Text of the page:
In CP22/2, the FCA proposes to make changes in the following areas:

  1. Classification of high-risk investments
  2. The consumer journey to high-risk investments
  3. Strengthening the role of firms approving and communicating financial promotions
  4. Applying the financial promotion rules to qualifying cryptoassets

Background

The FCA states that  high-risk investments are high-return investments “suitable for experienced investors who understand the risks and are prepared to lose all of the money invested.” The investments referred to are those subject to existing marketing restrictions under the FCA’s rules, including: investment based-crowdfunding (IBCF), peer-to-peer (P2P) agreements, other non-readily realisable securities (NRRSs), non-mainstream pooled investments (NMPIs), speculative illiquid securities (SISs), and cryptoassets when they are brought within the financial promotion regime.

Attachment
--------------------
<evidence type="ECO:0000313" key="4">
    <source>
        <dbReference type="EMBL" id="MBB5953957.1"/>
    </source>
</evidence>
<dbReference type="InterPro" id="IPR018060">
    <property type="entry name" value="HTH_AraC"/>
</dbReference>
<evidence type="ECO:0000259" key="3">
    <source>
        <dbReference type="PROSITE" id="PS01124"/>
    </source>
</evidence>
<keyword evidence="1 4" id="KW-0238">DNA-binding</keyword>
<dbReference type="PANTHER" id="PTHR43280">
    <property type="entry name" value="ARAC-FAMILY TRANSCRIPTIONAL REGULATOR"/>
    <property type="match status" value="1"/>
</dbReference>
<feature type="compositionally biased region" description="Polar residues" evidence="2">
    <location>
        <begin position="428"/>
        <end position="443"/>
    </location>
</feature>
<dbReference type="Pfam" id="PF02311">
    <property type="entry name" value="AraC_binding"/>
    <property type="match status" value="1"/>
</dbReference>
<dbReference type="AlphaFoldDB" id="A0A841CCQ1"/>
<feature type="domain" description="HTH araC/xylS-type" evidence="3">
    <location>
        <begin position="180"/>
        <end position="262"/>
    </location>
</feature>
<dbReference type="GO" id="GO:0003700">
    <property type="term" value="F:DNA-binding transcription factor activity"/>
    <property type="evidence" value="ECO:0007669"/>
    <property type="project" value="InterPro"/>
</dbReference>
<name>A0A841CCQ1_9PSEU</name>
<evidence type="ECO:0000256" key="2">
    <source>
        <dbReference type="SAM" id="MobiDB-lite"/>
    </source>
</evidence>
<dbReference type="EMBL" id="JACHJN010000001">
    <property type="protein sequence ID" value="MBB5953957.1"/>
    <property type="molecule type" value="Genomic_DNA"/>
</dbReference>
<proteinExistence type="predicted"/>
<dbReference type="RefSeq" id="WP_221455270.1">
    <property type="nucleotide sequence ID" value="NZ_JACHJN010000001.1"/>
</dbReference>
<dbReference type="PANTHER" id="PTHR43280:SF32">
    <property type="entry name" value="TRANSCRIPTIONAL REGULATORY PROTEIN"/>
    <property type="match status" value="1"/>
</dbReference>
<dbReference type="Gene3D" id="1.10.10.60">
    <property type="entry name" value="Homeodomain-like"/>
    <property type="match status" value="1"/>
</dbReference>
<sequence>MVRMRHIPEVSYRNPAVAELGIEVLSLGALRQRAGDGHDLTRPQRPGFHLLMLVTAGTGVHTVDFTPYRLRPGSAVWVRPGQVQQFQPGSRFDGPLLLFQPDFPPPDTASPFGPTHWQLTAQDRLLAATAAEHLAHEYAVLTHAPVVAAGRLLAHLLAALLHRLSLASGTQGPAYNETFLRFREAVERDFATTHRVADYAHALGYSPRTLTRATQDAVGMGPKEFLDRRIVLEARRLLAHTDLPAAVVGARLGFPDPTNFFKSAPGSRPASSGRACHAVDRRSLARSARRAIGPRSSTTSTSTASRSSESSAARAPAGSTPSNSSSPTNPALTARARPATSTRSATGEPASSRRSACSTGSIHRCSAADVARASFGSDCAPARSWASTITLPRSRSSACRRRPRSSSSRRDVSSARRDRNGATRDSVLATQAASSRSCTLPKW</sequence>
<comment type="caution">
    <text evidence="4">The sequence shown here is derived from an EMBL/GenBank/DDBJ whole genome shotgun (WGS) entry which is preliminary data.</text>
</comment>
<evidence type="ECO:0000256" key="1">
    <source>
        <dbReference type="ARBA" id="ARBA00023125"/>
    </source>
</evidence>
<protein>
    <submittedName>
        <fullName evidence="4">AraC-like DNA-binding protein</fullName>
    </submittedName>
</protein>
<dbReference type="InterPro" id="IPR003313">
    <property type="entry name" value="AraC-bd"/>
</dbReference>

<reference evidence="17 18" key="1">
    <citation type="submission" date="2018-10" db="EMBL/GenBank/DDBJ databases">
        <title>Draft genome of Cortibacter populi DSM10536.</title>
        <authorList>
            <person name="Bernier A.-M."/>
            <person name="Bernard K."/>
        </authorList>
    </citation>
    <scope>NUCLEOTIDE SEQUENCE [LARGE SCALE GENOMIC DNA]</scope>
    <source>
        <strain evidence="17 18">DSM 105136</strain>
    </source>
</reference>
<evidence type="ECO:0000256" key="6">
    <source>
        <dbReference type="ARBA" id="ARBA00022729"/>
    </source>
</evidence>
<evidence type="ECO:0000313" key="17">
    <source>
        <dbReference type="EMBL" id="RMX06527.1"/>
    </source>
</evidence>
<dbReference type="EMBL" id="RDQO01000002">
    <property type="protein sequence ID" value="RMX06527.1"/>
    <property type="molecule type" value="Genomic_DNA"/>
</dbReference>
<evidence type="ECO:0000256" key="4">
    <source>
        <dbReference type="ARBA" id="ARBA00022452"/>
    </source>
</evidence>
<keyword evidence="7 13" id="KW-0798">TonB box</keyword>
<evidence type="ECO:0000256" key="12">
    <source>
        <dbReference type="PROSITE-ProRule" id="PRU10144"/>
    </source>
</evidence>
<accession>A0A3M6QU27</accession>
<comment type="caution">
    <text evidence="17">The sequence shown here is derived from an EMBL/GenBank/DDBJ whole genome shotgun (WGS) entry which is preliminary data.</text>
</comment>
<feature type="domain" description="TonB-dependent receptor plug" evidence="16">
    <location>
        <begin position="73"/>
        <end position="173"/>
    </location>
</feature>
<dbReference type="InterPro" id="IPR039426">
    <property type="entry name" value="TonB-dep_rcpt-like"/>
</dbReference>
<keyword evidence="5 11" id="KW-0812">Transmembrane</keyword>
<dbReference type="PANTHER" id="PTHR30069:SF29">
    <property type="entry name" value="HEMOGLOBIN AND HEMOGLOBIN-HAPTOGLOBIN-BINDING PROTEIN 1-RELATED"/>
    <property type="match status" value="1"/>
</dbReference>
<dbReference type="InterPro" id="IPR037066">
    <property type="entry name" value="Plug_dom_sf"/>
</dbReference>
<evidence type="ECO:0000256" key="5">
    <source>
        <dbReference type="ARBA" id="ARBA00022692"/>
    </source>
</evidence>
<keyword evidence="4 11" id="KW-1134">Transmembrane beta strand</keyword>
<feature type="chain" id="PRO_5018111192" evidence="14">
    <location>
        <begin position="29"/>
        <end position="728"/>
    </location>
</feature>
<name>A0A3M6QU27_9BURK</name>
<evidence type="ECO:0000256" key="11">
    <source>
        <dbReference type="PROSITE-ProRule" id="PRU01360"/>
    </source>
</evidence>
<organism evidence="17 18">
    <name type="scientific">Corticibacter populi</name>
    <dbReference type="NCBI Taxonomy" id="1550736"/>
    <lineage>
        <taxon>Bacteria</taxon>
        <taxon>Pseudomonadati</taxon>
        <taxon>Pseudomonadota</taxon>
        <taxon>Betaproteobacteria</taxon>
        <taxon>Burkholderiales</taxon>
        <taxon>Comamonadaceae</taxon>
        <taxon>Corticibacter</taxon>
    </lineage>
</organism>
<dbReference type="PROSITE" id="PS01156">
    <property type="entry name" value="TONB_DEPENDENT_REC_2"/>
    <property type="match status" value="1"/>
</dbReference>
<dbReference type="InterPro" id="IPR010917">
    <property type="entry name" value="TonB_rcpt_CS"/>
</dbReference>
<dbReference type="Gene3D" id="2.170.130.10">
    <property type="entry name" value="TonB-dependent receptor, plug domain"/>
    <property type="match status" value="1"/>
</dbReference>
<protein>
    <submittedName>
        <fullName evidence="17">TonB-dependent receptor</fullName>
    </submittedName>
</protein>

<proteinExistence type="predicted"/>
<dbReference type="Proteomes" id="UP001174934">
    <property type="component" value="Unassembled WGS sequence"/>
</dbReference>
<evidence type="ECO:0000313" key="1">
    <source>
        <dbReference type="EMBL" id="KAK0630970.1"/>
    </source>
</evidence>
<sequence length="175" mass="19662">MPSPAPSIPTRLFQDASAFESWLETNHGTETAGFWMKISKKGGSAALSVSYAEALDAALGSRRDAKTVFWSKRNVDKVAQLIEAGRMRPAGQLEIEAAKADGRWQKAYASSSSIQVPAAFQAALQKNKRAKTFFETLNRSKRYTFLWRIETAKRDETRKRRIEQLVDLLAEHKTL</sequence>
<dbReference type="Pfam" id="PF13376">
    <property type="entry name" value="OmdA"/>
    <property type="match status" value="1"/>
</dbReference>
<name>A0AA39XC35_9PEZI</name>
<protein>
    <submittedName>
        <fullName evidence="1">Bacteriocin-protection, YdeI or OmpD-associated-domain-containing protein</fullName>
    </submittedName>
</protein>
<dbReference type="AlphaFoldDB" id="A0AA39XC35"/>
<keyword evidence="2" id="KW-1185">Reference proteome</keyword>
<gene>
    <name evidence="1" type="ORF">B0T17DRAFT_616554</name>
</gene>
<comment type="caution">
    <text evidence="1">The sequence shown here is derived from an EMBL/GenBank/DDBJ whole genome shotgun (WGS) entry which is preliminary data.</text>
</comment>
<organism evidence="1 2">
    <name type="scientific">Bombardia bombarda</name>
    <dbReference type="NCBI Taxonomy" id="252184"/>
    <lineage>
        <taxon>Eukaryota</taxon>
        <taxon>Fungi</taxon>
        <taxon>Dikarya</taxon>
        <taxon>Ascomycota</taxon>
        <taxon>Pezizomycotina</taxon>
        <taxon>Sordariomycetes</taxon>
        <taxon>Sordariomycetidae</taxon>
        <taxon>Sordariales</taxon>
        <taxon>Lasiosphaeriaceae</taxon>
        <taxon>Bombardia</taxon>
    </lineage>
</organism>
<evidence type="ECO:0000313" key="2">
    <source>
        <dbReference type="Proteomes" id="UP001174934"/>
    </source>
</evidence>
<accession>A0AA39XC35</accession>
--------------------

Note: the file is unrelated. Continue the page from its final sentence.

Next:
Who CP22/2 applies to

  • Consumers, consumer organisations, and intermediaries distributing investments to consumers (including IBCF platforms)
  • Authorised firms that:
    • “approve financial promotions for unauthorised persons (section 21 approvers), whether for high‑risk investments or otherwise”
    • “communicate financial promotions relating to investment business”
  • Issuers of non‑mainstream pooled investments, speculative illiquid securities and non‑readily realisable securities
  • Peer‑to‑peer (P2P) platforms
  • firms operating in the cryptoasset market